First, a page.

Ensuring that your company is set to meet the workforce needs of today is one thing. It’s also crucially important for organizations to be ready to meet the workforce demands of tomorrow too.

Three clear ways that companies can future-proof its workforce is to develop a strong program of internships, improve employee development, and focus on creating a strong employer brand.

Shifting demographics dictate the need for change

It is the changing demographics of the insurance industry workforce that should be prompting organizations to act now to ensure that they meet future workforce demands. Of course, the insurance and risk management sector is not alone on this – but it is a sector that, as has been widely reported, faces a considerable challenge as so many employees reach retirement age over the next couple of years.

Vacancies up: Candidate pool shrinks

In the coming years, the insurance sector will see the number of vacancies rise as the demographic shift occurs. It is going to become incredibly expensive to source suitably qualified professionals in such a challenging market as the talent pool tightens.

Therefore it is vital that employers ramp up the hiring of interns and entry-level employees, whilst simultaneously reviewing their employee development and retention strategies.

The choices are to hire from competitors, acquire teams or entire organizations and/or to develop talent in-house, primarily by expanding the number of entry-level hires and internship programs.

This is a serious issue. However, the way that companies are preparing for the challenges ahead is mixed, to say the least. Many companies are acting fast and have moved aggressively to address future staffing needs – but others appear to have done very little.

The ever-important employer brand

The employer brand is becoming more important in all sectors. A company that people would like to work for and the company that is likely to gain a competitive advantage are likely to be one and the same thing. This seems glaringly obvious to observers, including potential employees.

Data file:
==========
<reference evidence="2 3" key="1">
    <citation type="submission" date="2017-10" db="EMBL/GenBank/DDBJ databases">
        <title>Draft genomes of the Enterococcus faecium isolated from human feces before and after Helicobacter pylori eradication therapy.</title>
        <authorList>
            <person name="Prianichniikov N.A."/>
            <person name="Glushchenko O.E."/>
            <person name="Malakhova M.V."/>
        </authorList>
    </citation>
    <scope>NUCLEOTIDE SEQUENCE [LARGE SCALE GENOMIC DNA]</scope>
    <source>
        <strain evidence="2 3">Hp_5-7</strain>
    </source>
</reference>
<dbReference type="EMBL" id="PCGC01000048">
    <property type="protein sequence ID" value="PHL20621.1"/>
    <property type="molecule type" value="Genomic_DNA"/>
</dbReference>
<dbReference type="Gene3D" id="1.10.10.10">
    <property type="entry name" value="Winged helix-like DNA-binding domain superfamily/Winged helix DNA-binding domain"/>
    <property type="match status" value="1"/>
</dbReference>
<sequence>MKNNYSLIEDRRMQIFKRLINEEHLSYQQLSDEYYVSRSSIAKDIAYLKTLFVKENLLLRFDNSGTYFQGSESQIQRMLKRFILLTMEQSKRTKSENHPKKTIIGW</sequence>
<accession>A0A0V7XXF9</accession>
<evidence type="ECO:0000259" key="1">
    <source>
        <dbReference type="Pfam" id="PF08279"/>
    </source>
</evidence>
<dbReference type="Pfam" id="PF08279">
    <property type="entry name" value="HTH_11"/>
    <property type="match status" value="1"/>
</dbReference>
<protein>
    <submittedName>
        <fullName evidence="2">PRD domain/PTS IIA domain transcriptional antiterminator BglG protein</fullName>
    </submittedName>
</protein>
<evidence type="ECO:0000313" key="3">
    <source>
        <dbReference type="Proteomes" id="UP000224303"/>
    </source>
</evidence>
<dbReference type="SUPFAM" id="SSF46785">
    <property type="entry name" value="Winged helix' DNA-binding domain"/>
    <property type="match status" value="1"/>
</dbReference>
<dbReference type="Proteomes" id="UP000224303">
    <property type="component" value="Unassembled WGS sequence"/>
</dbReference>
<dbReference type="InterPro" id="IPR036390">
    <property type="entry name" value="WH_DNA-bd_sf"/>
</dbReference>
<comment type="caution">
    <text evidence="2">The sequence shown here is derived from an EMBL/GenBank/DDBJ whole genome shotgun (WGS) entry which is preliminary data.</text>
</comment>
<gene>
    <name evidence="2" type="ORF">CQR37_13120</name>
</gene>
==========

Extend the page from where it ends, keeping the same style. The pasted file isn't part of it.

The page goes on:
Some companies are leading from the front when it comes to developing their employer brand and internship/hiring strategies in tandem. One such organization is AIG. Its 10-week program for summer interns is highly regarded and AIG has waxed lyrical about the importance of such programs, even offering sound advice to other companies: These Seven Tips Can Help Strengthen Your Company’s Internship Program.

The company is also doing much to cultivate an impressive employer brand. AIG has enlisted its greatest assets and ambassadors to help in this quest. The AIG website has a section entitled Life at AIG and this features a section which gives visitors the opportunity to “Hear from AIG Employees.” A series of informative videos, starring AIG staff have titles such as What Does Innovation Mean To Us? How Can I Develop My Career at AIG? – There’s also one that addresses the impending recruitment shortage in the insurance industry: Why Is Working In Insurance Exciting?

Companies would be wise to look at the approach that companies such as AIG are taking if they want to meet workforce demands in the future.  HR leaders would be well advised to evaluate their own recruitment and retention strategies.  Look closely at what is being done to develop, encourage and promote your key employees and those viewed as “high value.” 

These high-value employees are already in great demand and likely fielding recruiting calls from your competitors on a regular basis.  Will they answer the call?  Do you know how happy, satisfied or comfortable your key employees are?  Is your compensation as competitive as it needs to be or are you just planning to make a counteroffer when the time comes?  Do you have a plan for how you intend to help your employees continue to learn and grow? 

The time is now to be thinking about these things.  You have a short window before the baby boomer retirement numbers kick into the tune of 100’s of thousands in the next few years.  This is me saying yes, “The sky is falling!”  Ignore this message and risk the viability of your own job if you are the HR leader of your organization. 

If you work for a company that is not taking major steps to ramp up their recruiting and retention strategies, you can look forward to longer hours and more stress so take your vacations while you still can.